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The sarinda is a type of double-chested fiddle that is easily recognizable for its heart-shaped body outline that can be found in regions of south Asia. This particular example is typical from the Punjab region in northern India. It is a bowed stringed instrument usually made of teak wood that has a deep round soundbox with pronounced waist, and a short-neck with a deep pegbox. The hollow body is partially covered at the bottom with parchment. It has four main gut strings secured to the larger main pegs, plus seventeen smaller tuning pegs for sympathetic strings (i.e. additional wire strings for extra resonance, usually of brass or plain steel). While most of the sympathetic strings, now missing, would be secured to pegs at the pegbox and would run through the nut, five of them would be secured to pegs at the side of the neck and would run through smaller holes in the unfretted fingerboard. All strings would be attached to the brass tailpiece at the bottom of the body. The wooden bridge is missing.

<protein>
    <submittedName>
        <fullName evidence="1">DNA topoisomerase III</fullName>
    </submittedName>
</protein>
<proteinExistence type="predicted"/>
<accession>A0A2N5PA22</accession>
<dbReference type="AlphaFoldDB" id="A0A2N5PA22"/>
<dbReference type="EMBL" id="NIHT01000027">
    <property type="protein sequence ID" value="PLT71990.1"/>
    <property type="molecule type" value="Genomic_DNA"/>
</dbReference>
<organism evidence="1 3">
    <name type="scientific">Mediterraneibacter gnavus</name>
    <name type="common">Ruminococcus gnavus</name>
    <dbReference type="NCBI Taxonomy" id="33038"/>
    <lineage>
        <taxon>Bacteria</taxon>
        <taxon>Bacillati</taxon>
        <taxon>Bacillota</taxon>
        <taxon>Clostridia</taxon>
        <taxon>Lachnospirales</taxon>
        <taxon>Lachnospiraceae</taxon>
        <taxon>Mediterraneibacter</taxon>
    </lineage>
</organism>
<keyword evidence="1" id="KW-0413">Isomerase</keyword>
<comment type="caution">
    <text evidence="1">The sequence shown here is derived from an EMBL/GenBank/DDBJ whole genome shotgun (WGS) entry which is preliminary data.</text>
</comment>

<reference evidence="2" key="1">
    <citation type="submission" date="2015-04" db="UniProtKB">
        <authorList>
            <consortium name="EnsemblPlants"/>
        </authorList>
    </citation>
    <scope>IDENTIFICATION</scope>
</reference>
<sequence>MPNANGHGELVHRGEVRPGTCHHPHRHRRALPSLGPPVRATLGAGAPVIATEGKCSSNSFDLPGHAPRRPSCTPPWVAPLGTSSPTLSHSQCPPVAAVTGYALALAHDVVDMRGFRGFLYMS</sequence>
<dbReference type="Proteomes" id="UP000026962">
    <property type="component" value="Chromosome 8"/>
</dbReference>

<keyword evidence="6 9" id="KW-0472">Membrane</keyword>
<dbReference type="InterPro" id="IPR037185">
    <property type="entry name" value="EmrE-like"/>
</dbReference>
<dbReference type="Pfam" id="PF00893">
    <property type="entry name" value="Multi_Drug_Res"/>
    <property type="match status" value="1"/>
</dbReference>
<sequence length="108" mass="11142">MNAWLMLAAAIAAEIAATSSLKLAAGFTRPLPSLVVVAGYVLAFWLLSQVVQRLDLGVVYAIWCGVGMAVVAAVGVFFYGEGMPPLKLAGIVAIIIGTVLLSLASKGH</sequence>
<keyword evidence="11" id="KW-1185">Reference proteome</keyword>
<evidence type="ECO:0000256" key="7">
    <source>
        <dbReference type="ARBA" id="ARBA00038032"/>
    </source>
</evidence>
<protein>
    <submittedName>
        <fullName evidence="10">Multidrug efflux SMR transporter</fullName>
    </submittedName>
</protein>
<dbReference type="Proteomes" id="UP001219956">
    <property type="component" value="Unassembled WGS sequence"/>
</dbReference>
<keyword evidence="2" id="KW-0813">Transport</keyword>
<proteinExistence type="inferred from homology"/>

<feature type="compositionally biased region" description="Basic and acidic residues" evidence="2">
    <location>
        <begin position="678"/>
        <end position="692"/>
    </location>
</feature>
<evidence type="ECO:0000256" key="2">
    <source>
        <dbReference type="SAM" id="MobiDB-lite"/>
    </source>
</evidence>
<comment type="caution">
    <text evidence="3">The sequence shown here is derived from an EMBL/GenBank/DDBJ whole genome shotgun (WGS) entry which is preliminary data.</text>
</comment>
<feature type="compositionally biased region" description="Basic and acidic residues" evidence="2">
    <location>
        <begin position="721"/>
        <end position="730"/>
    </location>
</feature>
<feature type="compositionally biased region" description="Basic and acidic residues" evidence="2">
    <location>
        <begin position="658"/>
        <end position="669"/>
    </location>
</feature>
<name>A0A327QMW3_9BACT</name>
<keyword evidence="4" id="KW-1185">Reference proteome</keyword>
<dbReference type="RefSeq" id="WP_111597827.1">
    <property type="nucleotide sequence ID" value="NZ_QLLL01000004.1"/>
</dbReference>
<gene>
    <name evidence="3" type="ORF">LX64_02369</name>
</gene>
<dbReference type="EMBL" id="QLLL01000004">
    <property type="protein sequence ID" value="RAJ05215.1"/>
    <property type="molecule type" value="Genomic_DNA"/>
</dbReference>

• Measurements:Height: 670mm; Width: 241mm; Depth: 200mm